What we do believe in is ‘Merica, and Texans are probably clapping, if they pay attention to the government, for a double Pledge of Allegiance now required in certain parts and committees of the U.S. House of Representatives. Rep. Matt Gaetz, a Republican from Florida, introduced a bill in the House to require a recitation of the pledge prior to the beginning of hearings of committees. Even though the pledge is already spoken by members when they meet in chambers, Gaetz suggested doing so in committee might inspire his colleagues. It did prompt a Democratic member to offer an amendment that stipulated “no person who supported an insurrection against the United States in any way” should be invited to read the pledge before the committee. The amendment failed and Gaetz’ measure passed the Republican controlled committee, which means representatives will now say the pledge twice a day, proving how patriotic they are, until their party’s candidate loses a presidential election, and they try to overturn the results.
Force feeding patriotism and religion is a fine recipe for institutional destruction. The church has become a perfect example. Evangelism has not increased involvement in religion. In fact, a new survey from Pew indicates that there is a rapid decline in participation in Christianity in the U.S. and the number of people who are considered “nones,” without religion, is dramatically rising. In less than 50 years, Pew believes trends will turn Christianity into a minority religion in this country. Scholars suggest that societies tend to become secular as they develop, and, when basic needs for populations are met, religion is less important.
I think there are two other extant causes that are chasing people away from religion. Both are prominent in American thought and culture. The first has much to do with politics. The religious right seemed to overpower Christianity in the ‘90s and weaponize the Bible and interpret its language in a manner that forced choices. If you believed a woman had a right to choose, how could you be a Christian? You certainly couldn’t vote Democrat and be a Christian. These edicts, unspoken and inferred, were distasteful enough for people already on the perimeter of religious beliefs that it became a simple choice to back away from participation in church. We all had friends who were gay or someone who had to end a problem pregnancy and we had a hard time seeing them cast into the fires of hell.
The other problem for religion, which is driving a disconnect from almost all Christian denominations, is the behavior of religious leadership. There cannot be anything more challenging than convincing sinners they can find the truth in your dogma when your church has practically institutionalized pedophilia, and even protected the most resolute criminals within its walls. The number of lives ruined by priests in the modern Catholic church might even transcend the total alleged to have been “saved.” The international story of child abuse is widely known and hardly worth rehashing here, except for one dark example, Cardinal George Pell of Australia.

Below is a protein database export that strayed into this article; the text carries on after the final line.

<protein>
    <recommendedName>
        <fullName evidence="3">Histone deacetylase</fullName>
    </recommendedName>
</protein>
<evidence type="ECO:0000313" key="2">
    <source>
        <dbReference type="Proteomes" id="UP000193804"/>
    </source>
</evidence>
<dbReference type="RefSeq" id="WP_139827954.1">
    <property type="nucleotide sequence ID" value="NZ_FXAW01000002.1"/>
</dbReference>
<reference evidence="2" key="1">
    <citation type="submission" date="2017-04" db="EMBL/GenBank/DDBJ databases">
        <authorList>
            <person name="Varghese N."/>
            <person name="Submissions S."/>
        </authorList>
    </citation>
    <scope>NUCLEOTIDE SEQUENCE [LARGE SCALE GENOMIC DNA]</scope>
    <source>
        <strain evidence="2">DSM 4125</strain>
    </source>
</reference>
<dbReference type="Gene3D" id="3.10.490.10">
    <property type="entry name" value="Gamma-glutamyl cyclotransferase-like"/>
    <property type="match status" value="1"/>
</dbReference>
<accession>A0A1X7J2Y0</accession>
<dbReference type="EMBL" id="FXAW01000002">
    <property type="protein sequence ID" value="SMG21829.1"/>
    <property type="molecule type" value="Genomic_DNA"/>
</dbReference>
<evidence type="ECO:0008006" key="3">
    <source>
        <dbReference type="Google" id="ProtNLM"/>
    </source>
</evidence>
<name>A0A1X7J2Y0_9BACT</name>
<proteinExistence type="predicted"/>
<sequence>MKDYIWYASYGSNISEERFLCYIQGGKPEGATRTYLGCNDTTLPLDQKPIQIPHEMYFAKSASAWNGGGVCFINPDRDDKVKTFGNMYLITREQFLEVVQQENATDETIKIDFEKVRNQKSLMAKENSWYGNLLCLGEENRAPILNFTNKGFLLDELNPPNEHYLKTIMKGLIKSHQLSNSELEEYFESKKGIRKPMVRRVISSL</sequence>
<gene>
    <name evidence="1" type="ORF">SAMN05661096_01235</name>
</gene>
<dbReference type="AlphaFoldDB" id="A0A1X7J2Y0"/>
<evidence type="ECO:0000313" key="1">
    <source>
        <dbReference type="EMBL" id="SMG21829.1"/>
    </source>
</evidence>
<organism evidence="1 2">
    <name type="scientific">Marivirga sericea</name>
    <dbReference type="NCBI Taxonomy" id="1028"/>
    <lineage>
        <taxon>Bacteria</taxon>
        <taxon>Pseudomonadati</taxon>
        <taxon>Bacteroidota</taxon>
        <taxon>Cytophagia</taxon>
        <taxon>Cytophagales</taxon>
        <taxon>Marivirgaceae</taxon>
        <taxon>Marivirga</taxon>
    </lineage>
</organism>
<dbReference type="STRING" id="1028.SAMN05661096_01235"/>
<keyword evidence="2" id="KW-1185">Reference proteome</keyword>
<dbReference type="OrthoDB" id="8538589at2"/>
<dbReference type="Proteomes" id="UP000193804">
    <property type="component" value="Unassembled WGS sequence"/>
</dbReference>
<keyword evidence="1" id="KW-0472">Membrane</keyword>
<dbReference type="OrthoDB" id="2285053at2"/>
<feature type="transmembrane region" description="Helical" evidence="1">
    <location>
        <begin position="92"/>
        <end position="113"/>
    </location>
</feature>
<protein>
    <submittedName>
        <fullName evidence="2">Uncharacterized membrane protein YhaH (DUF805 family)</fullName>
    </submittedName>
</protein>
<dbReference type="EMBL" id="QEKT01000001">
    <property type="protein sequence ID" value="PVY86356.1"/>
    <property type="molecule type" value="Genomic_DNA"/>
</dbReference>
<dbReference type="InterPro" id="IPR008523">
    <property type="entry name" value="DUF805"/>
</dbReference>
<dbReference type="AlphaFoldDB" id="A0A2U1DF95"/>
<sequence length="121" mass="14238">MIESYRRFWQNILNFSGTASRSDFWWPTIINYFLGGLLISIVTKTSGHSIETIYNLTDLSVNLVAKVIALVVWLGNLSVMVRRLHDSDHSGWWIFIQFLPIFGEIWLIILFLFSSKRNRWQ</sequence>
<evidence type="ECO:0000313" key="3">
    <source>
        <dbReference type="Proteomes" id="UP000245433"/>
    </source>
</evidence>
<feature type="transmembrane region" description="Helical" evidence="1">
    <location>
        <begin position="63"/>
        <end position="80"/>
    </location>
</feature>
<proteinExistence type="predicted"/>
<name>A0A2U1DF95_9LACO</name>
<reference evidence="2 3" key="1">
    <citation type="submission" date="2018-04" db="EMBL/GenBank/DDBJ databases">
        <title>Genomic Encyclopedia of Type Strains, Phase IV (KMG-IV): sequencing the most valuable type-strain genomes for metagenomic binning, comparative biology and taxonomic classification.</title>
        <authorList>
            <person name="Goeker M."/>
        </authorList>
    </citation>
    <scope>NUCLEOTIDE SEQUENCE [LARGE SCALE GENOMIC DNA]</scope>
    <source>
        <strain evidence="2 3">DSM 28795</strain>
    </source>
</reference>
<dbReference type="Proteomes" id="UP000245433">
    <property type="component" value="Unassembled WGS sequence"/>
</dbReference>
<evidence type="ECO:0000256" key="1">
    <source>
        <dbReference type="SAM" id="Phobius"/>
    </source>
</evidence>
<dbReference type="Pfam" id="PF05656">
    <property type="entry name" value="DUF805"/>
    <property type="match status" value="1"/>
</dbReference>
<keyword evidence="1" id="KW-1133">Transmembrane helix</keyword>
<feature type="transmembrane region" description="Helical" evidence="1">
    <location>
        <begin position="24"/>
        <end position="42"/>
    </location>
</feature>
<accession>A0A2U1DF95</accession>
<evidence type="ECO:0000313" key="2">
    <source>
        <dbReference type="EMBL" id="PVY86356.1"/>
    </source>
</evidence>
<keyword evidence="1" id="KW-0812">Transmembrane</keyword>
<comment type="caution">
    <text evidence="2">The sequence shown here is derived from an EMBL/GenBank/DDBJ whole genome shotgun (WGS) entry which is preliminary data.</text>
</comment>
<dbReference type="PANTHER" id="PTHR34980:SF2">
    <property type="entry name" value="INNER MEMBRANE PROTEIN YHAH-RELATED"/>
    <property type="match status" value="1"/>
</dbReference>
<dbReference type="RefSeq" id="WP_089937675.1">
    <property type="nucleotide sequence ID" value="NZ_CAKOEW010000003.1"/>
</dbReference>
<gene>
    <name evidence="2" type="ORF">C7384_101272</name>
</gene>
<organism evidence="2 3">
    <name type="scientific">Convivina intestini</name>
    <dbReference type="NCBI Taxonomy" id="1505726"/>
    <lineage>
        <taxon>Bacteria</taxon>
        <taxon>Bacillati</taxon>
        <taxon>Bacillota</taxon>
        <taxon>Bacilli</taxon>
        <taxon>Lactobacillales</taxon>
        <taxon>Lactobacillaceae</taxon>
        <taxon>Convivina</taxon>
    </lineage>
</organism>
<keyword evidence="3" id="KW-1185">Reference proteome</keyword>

Pell, who was imprisoned for more than 400 days after being convicted of molesting two altar boys, held the highest position in the Australian Catholic diocese and later rose to Rome to serve closely with the Pope. Australian journalist Tess Lawrence, who described Pell as the “devil incarnate,” has spent years writing about Pell’s transgressions even as he climbed the Catholic church’s hierarchy. After his recent death, she delivered what she called her “obitchuary,” and quoted one of Pell’s victims.
“I can’t feel any sympathy,” the man told Lawrence. “I’m just thinking of my schoolmates who killed themselves (because they were sexually abused by Catholic clergy), or who died from an overdose, who died a little bit, day by day.
“As far as I’m concerned it was murder. Murder by degree. Murder by stealth, a slow death, a painful death. The dicks those bastards raped my mates with, me, might as well have been a knife. Those dicks are a murder weapon.
“I’m lucky that I’m still standing, even if it is just standing at times. But I can’t promise what I might do to myself tomorrow because of those cunts and people like Pell who protected them.”
Pell was frequently investigated on allegations of abuse, which he consistently denied even after being convicted and sent to solitary confinement. Though his case was overturned on appeal, there were several public charges he was a frequent practitioner of sexual abuse of boys, and there were multiple investigations. Lawrence and the victims she interviewed claimed Pell not only practiced pedophilia but protected fellow priests in the Australian diocese who were fellow participants.
The Catholic church in the states is no less guilty of the sins they have denied, until proved in a court of law. Untold billions have been paid out in settlements to sexual abuse victims of the Catholic church. Of course, in America, Catholics must share headlines with the protestants, and stories like the one of Jerry Falwell, Jr. and his wife Becky, who had an awkward threesome sexual arrangement with a pool boy in Florida. The president of Liberty University, a conservative Christian whose endorsement was reported to have helped Trump win the presidency, was said by his wife’s lover to enjoy standing close to them and watching as his spouse and the kid coupled.